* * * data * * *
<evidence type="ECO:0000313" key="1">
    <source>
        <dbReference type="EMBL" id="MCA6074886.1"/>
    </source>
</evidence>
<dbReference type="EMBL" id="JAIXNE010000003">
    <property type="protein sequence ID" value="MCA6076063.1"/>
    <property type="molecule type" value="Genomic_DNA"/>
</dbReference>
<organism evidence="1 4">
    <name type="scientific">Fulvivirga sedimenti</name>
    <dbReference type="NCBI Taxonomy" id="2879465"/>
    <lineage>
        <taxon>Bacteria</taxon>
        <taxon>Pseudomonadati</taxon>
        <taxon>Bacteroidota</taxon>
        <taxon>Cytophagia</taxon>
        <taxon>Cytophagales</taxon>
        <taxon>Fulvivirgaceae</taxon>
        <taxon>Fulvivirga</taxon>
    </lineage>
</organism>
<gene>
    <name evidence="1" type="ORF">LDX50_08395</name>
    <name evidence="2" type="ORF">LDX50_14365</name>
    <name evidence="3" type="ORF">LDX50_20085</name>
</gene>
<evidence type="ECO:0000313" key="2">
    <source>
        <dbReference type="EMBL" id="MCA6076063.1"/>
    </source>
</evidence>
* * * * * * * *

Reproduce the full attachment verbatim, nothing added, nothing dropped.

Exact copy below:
<evidence type="ECO:0000313" key="1">
    <source>
        <dbReference type="EMBL" id="MCA6074886.1"/>
    </source>
</evidence>
<dbReference type="EMBL" id="JAIXNE010000003">
    <property type="protein sequence ID" value="MCA6076063.1"/>
    <property type="molecule type" value="Genomic_DNA"/>
</dbReference>
<organism evidence="1 4">
    <name type="scientific">Fulvivirga sedimenti</name>
    <dbReference type="NCBI Taxonomy" id="2879465"/>
    <lineage>
        <taxon>Bacteria</taxon>
        <taxon>Pseudomonadati</taxon>
        <taxon>Bacteroidota</taxon>
        <taxon>Cytophagia</taxon>
        <taxon>Cytophagales</taxon>
        <taxon>Fulvivirgaceae</taxon>
        <taxon>Fulvivirga</taxon>
    </lineage>
</organism>
<gene>
    <name evidence="1" type="ORF">LDX50_08395</name>
    <name evidence="2" type="ORF">LDX50_14365</name>
    <name evidence="3" type="ORF">LDX50_20085</name>
</gene>
<evidence type="ECO:0000313" key="2">
    <source>
        <dbReference type="EMBL" id="MCA6076063.1"/>
    </source>
</evidence>